Saving money is one of the objectives, though the catch is that you don’t earn money from winning battles. Instead, you can get money from completing episodes, finding it scattered around, or by selling items to traders. Each trader has different prices at which they buy items, and to maximize profits you’ll need to sell specific items to the trader who’ll give the most for them (I can say right off the trader near Seil and Seana’s base of operations give all around terrible rates). It’s a lot to keep track of, though somewhat mitigated by the fact you’re limited to one town and two fields to the west and south thereof and not having to buy equipment for your party or anywhere to spend money (except through crafting items or buying a Goddess’s Tear, which revives Seil if he’s defeated during battle). The auction house is a bit of a gamble, as while it’s possible to get more than you would’ve from a trader, it’s also possible to get less than base price. When you put an item up for auction, you have to wait until the next chapter and revisit the auction house for it to actually sell. While not necessary to finish the main story episodes, side episodes are unlocked after saving up a certain amount, so if you’re interested in those episodes and/or are just a completionist, you might want to start saving, especially if you want to hit that goal of saving 300,000 fil (good luck with that).
Once you finish an episode, you cannot replay it. I wish you could do because some episodes seem like they could’ve been resolved differently, or something I later realized I missed, so it would’ve been nice to be able to go back and experiment or get those things without having to start from scratch. Having 15 save slots does somewhat help (and I as the compulsive saver naturally took advantage of those. That turned out handy when there was one boss fight that I found particularly difficult to get past. I ended up just loading a save prior to entering that episode and did some side episodes partly to grind a bit and partly to make some form of progress. Before that scares you off, after I finally did get past that point, I did not encounter anything that was that much of a block. The episodic nature of the game helped because it made it easier to pick it up for either short or long bursts, or in the aforementioned case go off doing side stuff for a bit if you get stuck in the main part (with the caveat being you can’t back out of an episode once you enter it, so better keep multiple saves).
Each episode has a little blurb in the menu screen to remind you of what you were doing, and the party dialogue can also contain hints thereof, so even if you put the game down for a while you can pick up where you left off. Most of the episodes have fairly straightforward objectives. However, there was one episode with a confusing part wherein you’re directed to a place, but since you can’t enter said place yet and you can only see the name of a location by entering it, you can’t know that’s the place you’re looking for. That’s after being sent on a wild goose chase, mind you. Somehow I minded the goose chase less than that one part after said chase. Fortunately that wasn’t the norm. There tends to be a stigma against RPG Maker games, and to make things worse, this was made with the 2000 version. That being said, there is a fair amount of content for the price. The developers also added a bunch of things to build up on the RPG Maker foundation, like the art and battle system. Still, the scope of exploration possible can feel constricted because you can really only explore one town and two fields (excepting certain episodes where you’re teleported to where you need to be if not in those places), especially given some of the characters talk about places outside of Genoseed, but you don’t really get to actually visit those places. The battle system might also be an adjustment for some, and there’s always a bit of luck involved in getting the cards and healing potions (which you can’t buy, only hope they show up during the course of battle) you need at the right time. You can try out the demo first if you’re not sure it’s something you’d want to drop money on, though it does give you plenty of hours for the $9.99 asking price.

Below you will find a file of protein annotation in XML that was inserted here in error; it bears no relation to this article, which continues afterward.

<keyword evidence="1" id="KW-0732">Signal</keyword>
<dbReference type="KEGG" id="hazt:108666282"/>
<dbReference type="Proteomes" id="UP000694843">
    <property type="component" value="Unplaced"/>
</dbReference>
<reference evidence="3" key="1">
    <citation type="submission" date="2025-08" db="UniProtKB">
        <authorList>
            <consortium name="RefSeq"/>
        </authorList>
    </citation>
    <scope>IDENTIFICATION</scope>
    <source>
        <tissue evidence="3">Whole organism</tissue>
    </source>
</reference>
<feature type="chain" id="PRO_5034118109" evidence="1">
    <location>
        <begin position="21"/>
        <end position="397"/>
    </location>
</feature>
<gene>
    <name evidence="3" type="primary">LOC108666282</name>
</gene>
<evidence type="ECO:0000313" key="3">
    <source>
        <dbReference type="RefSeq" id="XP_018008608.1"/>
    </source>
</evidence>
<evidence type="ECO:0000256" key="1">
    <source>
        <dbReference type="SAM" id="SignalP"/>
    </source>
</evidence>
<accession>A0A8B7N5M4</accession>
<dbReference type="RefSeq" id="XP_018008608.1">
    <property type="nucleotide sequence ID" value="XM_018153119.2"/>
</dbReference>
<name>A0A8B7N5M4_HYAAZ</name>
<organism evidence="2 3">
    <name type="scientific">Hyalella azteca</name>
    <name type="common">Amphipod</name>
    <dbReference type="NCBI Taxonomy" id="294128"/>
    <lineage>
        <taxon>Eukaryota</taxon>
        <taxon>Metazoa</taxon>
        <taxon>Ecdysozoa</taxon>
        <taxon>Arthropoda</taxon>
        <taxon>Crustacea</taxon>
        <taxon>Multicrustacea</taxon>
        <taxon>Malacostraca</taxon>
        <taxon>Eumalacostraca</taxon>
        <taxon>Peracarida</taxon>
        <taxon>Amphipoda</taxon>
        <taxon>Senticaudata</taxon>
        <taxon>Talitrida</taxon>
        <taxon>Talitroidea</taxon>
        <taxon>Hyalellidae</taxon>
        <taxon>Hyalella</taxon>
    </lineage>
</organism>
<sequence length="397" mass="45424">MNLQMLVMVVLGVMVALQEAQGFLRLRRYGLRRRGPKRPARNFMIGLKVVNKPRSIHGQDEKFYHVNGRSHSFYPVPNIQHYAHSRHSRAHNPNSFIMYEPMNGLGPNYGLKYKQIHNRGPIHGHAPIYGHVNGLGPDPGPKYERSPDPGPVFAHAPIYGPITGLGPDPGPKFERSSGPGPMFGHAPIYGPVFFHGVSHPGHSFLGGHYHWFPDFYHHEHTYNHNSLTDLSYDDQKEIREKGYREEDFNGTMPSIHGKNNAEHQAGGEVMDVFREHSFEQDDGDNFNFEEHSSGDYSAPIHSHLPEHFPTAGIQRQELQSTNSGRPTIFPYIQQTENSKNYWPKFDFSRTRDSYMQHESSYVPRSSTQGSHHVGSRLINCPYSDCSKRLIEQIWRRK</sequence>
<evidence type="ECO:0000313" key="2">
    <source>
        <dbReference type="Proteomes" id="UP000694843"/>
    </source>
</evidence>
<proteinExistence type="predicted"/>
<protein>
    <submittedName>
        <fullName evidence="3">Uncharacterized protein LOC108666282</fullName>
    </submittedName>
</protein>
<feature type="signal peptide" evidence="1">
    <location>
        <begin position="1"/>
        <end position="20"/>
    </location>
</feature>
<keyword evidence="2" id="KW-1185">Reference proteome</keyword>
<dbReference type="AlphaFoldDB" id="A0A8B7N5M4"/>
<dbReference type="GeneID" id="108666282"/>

Short Attention Span Summary:
The Sacred Tears TRUE may be an RPG Maker game, but it does enough to differentiate itself. The art and music are generally well done and complement the rest of the game well. The battle system might take a bit to adjust to, but it keeps battles engaging. Since it revolves around one town and you don’t really explore any other places except in a few episodes, it can feel a bit confining. But there is enough variety across episodes in terms of objectives and dialogue to mitigate that somewhat. The story has a mostly slice-of-life feel to it, which may not be to everyone’s tastes, but it does have charm.